Capital Punishment

Is Capital Punishment, otherwise known as the Death Penalty, a disgraceful and unjust way to kill a fellow Human being? Or is it a justifiable way to punish someone in a modern day society? Some nations use the Death Penalty as their most severe punishment. Capital Punishment is one of the most debated issues in current day life. Is it acceptable or not? Many politicians have put their arguments across highlighting both their benefits and drawbacks.

In the past people in Britain were often executed by hanging or by having their heads severed. But nowadays very few countries allow the Death Penalty. In fact, it follows the abolition of the death penalty for treason and piracy in the 1998 Crime and Disorder Act and is part of a global trend which has made massive strides in recent years. Criminals are executed via lethal injection or electric chair. Some say this is a less painful and more 'humane' way of killing. But others argue against it.

The Death Penalty existed for centuries for crimes such as: theft and treason, to crimes like murder and rape. Until 1808 execution was an 'entertainment' for the public until reforms were introduced to the English Parliament to banish the Death Penalty for more than 200 crimes including; being in the company of Gypsies for more than one month and "strong evidence of malice" in children aged between 7-14. Hundreds of similar crimes were also down graded; these offences were registered under the 'Bloody Code'.

Sir Robert Peel reduced Capital Punishment crimes to just four: murder; treason; arson in royal dockyards; and piracy with violence. Public executions were abolished in 1868, and in the 1970s beheading, hanging and quartering of traitors were all eliminated. Less than one century later, Parliament voted to suspend for five years the death penalty for murder, when it passed Sidney Silverman's private members bill in 1965.

A Conservative vote in 1938 called for legislation to halt hanging for a period of five-years. It never lasted; and due to the beginning of World War Two it was postponed. In 1957 the compromise legislation - The Homicide Act - followed by a public flare-up over the hanging of the following three individuals: Timothy Evans in 1950, Derek Bentley and Ruth Ellis, the last women to be a victim of the Death Penalty in 1955.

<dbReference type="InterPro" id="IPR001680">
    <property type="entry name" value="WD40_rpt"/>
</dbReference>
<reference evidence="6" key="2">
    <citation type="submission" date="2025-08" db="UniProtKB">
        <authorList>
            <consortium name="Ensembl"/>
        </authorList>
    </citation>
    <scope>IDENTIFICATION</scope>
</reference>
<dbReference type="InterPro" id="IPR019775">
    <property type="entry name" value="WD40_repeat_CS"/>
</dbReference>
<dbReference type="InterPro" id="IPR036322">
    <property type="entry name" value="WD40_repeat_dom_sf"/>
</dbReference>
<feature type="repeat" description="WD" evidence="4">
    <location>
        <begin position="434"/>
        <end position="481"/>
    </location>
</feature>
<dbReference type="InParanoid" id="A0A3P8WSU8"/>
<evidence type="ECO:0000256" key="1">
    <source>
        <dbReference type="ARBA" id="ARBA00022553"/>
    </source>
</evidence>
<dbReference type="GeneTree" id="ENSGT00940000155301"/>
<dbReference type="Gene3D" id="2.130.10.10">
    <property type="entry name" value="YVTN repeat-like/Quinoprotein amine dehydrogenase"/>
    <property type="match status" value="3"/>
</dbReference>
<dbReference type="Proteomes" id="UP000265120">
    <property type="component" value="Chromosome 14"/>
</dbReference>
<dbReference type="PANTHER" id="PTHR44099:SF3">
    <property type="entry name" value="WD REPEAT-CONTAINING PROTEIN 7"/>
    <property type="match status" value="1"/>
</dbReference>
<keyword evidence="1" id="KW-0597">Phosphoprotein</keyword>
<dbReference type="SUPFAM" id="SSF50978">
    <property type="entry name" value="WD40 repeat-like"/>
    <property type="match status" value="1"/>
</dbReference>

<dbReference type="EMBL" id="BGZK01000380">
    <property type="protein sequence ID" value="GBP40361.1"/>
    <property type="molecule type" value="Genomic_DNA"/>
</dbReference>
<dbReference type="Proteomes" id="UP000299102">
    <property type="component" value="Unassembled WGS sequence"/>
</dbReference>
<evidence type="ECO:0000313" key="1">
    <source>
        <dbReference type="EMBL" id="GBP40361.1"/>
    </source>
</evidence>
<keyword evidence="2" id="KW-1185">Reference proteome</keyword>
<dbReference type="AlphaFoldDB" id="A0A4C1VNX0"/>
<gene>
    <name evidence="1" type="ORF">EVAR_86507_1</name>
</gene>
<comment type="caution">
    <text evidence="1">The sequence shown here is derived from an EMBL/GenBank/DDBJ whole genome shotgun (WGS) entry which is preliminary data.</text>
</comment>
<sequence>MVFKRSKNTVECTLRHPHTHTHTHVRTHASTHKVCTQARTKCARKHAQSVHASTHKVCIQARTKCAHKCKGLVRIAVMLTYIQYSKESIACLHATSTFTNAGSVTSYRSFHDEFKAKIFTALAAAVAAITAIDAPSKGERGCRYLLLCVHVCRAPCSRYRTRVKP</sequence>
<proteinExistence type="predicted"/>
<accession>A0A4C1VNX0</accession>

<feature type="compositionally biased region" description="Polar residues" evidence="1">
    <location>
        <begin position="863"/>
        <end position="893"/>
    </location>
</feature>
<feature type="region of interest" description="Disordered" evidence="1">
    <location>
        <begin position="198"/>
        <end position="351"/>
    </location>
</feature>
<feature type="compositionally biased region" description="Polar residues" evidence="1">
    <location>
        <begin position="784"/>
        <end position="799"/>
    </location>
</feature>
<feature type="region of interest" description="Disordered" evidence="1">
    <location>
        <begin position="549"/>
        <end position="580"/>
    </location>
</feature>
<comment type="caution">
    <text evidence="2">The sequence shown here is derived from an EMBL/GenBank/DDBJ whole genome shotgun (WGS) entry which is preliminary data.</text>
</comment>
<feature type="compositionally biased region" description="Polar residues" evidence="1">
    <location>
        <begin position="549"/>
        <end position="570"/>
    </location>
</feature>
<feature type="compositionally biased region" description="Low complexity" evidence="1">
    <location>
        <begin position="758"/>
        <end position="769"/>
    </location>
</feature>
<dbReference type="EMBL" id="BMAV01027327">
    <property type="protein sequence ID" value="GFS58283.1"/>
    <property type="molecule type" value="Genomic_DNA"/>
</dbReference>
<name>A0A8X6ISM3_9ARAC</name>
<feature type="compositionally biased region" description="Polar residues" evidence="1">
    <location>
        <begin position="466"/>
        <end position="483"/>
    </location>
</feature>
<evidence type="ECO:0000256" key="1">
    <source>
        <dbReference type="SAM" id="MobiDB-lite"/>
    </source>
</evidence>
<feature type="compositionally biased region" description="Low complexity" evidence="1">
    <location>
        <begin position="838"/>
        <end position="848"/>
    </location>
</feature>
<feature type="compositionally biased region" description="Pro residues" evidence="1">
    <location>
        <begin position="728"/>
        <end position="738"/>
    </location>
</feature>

The Homicide Act created a number of anomalies: They found theft a punishable crime, whereas rape was over looked, placing property in a higher position than human welfare. Due to these anomalies the use of Capital Punishment declined. There were only two convictions in each year of: 1962; 1963; and 1964. The last capital punishment conviction that took place in Britain was of two young people: Peter Anthony Allen, aged 21 and Gwynne Owen Evans, aged 24. They both were accused on killing John Alan West, a milkman.

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The Death Penalty was completely abolished after another vote in the House of Commons, which led to an eradication of the Death Penalty. Since the death penalty was truly abolished, there have been 13 attempts to bring back the death penalty for various categories of murder since 1969. The latest of which was carried out in 1994. All 13 bills were refused and the law remained the same.

The law in this country doesn't allow criminals to be executed. The most severe sentencing a person can receive is a double life sentence, which consists of 40 years imprisonment. No country ...

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